With just two months into this 2009, we already have a flood of big stories already unfolding for 2009 - Obama's first 100 days, new even lower market lows in this economic crisis, bailouts and stimuli, and just discovered scandals - and yet we may be too preoccupied and likely will miss the biggest story that has yet to happen: the moment the economic reset begins.
The majority of us are (and should be) bracing for continued economic volatility at least through the first half of the year. Historically, even when markets get better, the economy lags. In a recent meeting for my investment firm, Cue Ball, I asked one of the most prominent venture capitalists in the country when he thought our industry would start swinging back. His response captured the right sentiment, "I think it has to finish swinging out before it can start to swing back."
While pundits will pinpoint the "bottom" with great certainty ex post facto, let's make one thing clear, no one, but perhaps a higher being, knows how long or how deep this economic downturn will be. That caveat said, the optimist in me believes that we will begin the swing back towards the later part of 2009. Why? Because the majority of doom and gloom reports believe it will take much longer to get better.
Why? I believe that most current sentiment exaggerates the immediate short-term trends at the expense of long-term opportunities. The question for me is that whenever the economy turns, will we notice it, and if so, will we do anything about it?
Just as few of us saw this economic mess coming, few will see it improving. The beginning of a swing back is not that palpable. Any recent signals and economic stimuli to quell its quake have at best given temporary reprieve, only to be met with whiplash volatility of "another bad news" issue - another company downfall, another bailout, another scandal, another state of economic emergency. When the turn happens it will probably be a quick and jerky against a period of protracted indifference, making it tough to see and feel. The trick is not to determine that bottom inflection point, but to recognize that between now and a good part of 2009, that we may be in a period of as much opportunity as uncertainty.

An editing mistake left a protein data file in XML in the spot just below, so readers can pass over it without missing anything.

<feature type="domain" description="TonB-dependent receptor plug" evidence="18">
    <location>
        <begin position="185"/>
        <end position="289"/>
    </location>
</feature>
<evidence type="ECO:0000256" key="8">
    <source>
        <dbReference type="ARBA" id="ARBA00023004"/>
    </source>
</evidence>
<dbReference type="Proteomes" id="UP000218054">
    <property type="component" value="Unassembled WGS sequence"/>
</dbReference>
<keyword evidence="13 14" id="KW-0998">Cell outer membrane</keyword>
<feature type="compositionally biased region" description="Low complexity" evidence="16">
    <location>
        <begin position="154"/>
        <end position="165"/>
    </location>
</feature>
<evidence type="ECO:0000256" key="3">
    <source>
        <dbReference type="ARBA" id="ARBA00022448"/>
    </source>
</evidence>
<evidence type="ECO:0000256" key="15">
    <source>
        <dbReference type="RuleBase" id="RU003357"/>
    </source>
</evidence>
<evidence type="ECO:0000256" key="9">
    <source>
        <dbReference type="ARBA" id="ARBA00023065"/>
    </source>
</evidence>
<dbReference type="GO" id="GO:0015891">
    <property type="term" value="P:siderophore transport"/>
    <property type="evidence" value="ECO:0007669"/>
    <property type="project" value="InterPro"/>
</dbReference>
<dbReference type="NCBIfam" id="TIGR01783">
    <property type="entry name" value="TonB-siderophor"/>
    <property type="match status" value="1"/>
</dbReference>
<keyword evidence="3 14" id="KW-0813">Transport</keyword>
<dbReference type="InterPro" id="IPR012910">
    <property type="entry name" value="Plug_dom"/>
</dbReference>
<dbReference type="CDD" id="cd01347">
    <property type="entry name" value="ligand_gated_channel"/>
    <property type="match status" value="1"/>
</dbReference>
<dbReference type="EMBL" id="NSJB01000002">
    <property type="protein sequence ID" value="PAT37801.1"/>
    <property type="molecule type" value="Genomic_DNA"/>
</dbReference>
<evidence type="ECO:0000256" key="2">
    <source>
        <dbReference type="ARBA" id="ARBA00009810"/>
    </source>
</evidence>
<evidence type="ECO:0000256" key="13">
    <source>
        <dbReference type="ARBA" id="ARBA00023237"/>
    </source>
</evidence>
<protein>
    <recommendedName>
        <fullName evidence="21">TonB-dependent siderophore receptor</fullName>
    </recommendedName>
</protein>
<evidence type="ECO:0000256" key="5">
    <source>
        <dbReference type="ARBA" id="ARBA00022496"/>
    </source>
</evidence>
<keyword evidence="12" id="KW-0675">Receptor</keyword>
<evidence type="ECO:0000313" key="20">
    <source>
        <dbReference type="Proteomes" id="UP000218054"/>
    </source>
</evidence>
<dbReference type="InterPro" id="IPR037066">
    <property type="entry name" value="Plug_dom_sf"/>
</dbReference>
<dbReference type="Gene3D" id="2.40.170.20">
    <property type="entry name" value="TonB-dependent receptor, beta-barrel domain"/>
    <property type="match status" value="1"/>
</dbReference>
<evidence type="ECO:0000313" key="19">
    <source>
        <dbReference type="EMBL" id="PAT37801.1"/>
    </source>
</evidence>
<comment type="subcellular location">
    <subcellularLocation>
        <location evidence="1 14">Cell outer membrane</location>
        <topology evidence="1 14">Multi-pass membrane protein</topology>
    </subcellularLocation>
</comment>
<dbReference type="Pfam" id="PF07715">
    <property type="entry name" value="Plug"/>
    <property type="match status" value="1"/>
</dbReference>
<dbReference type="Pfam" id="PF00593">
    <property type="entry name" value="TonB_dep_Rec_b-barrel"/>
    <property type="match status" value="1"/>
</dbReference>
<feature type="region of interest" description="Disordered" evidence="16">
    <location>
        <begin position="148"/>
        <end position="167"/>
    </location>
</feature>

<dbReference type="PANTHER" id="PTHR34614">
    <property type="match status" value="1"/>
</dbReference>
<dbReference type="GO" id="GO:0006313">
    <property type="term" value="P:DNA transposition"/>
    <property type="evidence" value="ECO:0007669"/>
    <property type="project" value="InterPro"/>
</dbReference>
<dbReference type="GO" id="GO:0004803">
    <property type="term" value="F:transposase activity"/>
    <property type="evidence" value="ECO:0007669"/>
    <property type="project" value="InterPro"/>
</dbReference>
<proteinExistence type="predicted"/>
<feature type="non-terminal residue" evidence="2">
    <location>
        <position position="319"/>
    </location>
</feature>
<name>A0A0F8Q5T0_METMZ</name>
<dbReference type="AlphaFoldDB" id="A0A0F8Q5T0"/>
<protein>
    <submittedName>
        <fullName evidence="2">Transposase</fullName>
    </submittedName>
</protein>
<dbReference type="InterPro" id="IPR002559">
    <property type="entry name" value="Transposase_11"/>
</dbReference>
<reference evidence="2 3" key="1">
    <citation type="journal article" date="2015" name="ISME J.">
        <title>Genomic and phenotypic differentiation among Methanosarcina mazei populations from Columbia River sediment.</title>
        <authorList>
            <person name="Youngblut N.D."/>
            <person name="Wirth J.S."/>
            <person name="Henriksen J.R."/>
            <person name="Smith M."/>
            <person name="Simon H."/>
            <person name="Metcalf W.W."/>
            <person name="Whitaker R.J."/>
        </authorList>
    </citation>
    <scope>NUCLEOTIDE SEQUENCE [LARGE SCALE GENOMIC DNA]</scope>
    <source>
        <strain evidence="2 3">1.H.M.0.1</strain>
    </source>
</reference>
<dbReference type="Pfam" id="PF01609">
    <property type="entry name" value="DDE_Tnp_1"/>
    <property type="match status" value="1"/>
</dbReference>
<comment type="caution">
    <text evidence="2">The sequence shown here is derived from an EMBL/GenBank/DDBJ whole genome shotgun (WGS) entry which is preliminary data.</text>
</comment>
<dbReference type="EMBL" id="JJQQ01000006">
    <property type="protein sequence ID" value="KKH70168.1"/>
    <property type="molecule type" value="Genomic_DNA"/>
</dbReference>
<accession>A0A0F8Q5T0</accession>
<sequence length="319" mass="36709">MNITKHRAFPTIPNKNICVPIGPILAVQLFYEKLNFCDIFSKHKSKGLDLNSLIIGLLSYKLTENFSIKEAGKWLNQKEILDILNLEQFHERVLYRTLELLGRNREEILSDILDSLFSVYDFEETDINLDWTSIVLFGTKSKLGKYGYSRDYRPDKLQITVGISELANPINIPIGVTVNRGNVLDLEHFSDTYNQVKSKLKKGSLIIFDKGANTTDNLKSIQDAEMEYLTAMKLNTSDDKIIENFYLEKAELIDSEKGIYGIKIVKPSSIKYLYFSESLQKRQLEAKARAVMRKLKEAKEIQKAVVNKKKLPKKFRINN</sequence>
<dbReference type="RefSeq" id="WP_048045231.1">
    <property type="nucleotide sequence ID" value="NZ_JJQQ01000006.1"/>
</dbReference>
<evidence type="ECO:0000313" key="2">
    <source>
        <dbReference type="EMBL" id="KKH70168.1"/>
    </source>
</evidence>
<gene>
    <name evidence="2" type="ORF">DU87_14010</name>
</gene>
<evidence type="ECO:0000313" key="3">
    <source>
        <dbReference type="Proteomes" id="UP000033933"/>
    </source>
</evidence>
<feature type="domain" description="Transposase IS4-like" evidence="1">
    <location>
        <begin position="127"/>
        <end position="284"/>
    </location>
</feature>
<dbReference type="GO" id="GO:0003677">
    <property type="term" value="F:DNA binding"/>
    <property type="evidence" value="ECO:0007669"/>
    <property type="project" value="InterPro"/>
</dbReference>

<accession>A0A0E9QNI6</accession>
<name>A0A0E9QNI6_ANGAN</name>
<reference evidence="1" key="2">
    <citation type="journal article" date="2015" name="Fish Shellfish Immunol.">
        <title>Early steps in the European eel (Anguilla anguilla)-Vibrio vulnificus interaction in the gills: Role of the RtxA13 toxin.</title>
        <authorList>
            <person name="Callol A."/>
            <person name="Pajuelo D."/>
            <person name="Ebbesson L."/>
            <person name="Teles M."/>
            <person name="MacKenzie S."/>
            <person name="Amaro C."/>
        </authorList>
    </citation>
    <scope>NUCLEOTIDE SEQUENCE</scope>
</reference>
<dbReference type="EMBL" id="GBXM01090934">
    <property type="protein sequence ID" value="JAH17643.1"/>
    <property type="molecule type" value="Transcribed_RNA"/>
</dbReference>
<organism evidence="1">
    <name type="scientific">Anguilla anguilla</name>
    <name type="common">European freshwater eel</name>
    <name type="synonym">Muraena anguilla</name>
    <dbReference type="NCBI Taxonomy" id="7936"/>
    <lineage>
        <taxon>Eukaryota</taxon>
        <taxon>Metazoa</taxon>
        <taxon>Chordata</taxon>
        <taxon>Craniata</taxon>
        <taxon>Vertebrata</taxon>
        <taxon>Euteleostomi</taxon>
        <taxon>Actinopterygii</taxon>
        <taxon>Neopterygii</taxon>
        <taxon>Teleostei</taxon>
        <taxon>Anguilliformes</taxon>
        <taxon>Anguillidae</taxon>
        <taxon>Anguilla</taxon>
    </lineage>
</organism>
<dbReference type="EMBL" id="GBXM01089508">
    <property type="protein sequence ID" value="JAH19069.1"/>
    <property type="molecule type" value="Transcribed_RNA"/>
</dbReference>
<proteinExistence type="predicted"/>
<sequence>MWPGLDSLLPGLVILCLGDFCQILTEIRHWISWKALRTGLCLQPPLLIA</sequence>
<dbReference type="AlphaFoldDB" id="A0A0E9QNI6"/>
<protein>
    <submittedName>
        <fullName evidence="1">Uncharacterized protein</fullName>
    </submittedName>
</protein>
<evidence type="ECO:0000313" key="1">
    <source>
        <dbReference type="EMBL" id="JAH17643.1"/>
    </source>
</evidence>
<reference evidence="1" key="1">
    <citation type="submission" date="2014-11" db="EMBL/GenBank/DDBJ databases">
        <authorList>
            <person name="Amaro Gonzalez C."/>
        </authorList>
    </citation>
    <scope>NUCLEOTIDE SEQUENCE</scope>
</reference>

Last week, I came across on the blogosphere, the term "macromyopia" - the notion that it is human nature to over-emphasize the short-term and underestimate the long-term. Macromyopia is trendier jargon on "Amara's Law" which I first heard back in the day of Bob Metcalfe's Agenda conferences. I have recently wondered if this is beginning to look like an anti-irrational exuberance era. Are we approaching a macromyopic level of absurd apathy? Don't get me wrong. The market needed to seriously reset itself given the credit craziness and unrealistic expectations for growth. But we run the risk of creating a self-fulfilling negative mindset concomitant with actions that prolong distrust and unpredictability. While in the short-run we will see more macromyopic behavior or market and economic apathy, my long-run optimism remains resolute. As Buffet has preached, "in the short term the market is a voting machine, and in the long term it is a weighing machine." Let's hope the weighing begins soon.
Follow Anthony Tjan on Twitter: www.twitter.com/anthonytjan